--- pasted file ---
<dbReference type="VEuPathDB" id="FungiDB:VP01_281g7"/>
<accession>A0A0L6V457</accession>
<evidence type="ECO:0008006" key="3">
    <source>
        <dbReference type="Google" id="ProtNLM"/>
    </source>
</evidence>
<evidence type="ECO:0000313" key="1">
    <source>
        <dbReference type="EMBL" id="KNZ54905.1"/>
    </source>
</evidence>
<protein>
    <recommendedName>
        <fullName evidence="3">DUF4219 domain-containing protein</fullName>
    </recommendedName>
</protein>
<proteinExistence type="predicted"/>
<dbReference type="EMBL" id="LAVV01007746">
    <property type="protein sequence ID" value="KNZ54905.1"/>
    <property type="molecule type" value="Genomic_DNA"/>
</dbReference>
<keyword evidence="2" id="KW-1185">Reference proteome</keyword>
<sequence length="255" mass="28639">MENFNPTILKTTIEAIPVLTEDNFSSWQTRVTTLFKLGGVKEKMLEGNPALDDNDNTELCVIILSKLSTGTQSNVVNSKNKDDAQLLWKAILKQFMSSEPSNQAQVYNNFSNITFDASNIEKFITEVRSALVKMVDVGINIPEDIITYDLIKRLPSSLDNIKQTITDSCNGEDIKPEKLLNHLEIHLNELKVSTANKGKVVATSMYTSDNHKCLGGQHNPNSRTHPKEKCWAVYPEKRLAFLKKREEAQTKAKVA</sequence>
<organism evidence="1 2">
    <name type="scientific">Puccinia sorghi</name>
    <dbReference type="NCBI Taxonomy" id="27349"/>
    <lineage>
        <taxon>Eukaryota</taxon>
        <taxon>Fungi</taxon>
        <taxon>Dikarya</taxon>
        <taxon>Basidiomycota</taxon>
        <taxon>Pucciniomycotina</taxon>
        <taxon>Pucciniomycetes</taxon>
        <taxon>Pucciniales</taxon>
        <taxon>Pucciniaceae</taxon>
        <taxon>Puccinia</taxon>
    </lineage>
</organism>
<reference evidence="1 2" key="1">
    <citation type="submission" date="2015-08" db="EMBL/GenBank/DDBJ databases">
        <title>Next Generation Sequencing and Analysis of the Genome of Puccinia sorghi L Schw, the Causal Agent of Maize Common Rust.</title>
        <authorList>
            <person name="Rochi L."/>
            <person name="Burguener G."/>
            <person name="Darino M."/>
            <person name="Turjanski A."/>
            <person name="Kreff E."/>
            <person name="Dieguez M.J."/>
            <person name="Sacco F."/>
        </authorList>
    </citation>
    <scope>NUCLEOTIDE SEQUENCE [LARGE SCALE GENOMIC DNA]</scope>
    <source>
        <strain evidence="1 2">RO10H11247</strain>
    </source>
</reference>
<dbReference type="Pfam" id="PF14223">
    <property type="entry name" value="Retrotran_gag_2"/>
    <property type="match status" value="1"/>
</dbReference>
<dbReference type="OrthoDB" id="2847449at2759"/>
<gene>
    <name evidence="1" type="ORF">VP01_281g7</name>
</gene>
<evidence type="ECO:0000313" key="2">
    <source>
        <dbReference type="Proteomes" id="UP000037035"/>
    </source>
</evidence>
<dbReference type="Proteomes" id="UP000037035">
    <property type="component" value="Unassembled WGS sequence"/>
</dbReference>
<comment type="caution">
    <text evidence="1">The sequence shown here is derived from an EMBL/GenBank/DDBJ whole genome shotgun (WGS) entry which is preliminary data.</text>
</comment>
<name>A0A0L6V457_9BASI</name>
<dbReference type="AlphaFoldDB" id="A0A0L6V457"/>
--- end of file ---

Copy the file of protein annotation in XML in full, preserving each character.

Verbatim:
<dbReference type="VEuPathDB" id="FungiDB:VP01_281g7"/>
<accession>A0A0L6V457</accession>
<evidence type="ECO:0008006" key="3">
    <source>
        <dbReference type="Google" id="ProtNLM"/>
    </source>
</evidence>
<evidence type="ECO:0000313" key="1">
    <source>
        <dbReference type="EMBL" id="KNZ54905.1"/>
    </source>
</evidence>
<protein>
    <recommendedName>
        <fullName evidence="3">DUF4219 domain-containing protein</fullName>
    </recommendedName>
</protein>
<proteinExistence type="predicted"/>
<dbReference type="EMBL" id="LAVV01007746">
    <property type="protein sequence ID" value="KNZ54905.1"/>
    <property type="molecule type" value="Genomic_DNA"/>
</dbReference>
<keyword evidence="2" id="KW-1185">Reference proteome</keyword>
<sequence length="255" mass="28639">MENFNPTILKTTIEAIPVLTEDNFSSWQTRVTTLFKLGGVKEKMLEGNPALDDNDNTELCVIILSKLSTGTQSNVVNSKNKDDAQLLWKAILKQFMSSEPSNQAQVYNNFSNITFDASNIEKFITEVRSALVKMVDVGINIPEDIITYDLIKRLPSSLDNIKQTITDSCNGEDIKPEKLLNHLEIHLNELKVSTANKGKVVATSMYTSDNHKCLGGQHNPNSRTHPKEKCWAVYPEKRLAFLKKREEAQTKAKVA</sequence>
<organism evidence="1 2">
    <name type="scientific">Puccinia sorghi</name>
    <dbReference type="NCBI Taxonomy" id="27349"/>
    <lineage>
        <taxon>Eukaryota</taxon>
        <taxon>Fungi</taxon>
        <taxon>Dikarya</taxon>
        <taxon>Basidiomycota</taxon>
        <taxon>Pucciniomycotina</taxon>
        <taxon>Pucciniomycetes</taxon>
        <taxon>Pucciniales</taxon>
        <taxon>Pucciniaceae</taxon>
        <taxon>Puccinia</taxon>
    </lineage>
</organism>
<reference evidence="1 2" key="1">
    <citation type="submission" date="2015-08" db="EMBL/GenBank/DDBJ databases">
        <title>Next Generation Sequencing and Analysis of the Genome of Puccinia sorghi L Schw, the Causal Agent of Maize Common Rust.</title>
        <authorList>
            <person name="Rochi L."/>
            <person name="Burguener G."/>
            <person name="Darino M."/>
            <person name="Turjanski A."/>
            <person name="Kreff E."/>
            <person name="Dieguez M.J."/>
            <person name="Sacco F."/>
        </authorList>
    </citation>
    <scope>NUCLEOTIDE SEQUENCE [LARGE SCALE GENOMIC DNA]</scope>
    <source>
        <strain evidence="1 2">RO10H11247</strain>
    </source>
</reference>
<dbReference type="Pfam" id="PF14223">
    <property type="entry name" value="Retrotran_gag_2"/>
    <property type="match status" value="1"/>
</dbReference>
<dbReference type="OrthoDB" id="2847449at2759"/>
<gene>
    <name evidence="1" type="ORF">VP01_281g7</name>
</gene>
<evidence type="ECO:0000313" key="2">
    <source>
        <dbReference type="Proteomes" id="UP000037035"/>
    </source>
</evidence>
<dbReference type="Proteomes" id="UP000037035">
    <property type="component" value="Unassembled WGS sequence"/>
</dbReference>
<comment type="caution">
    <text evidence="1">The sequence shown here is derived from an EMBL/GenBank/DDBJ whole genome shotgun (WGS) entry which is preliminary data.</text>
</comment>
<name>A0A0L6V457_9BASI</name>
<dbReference type="AlphaFoldDB" id="A0A0L6V457"/>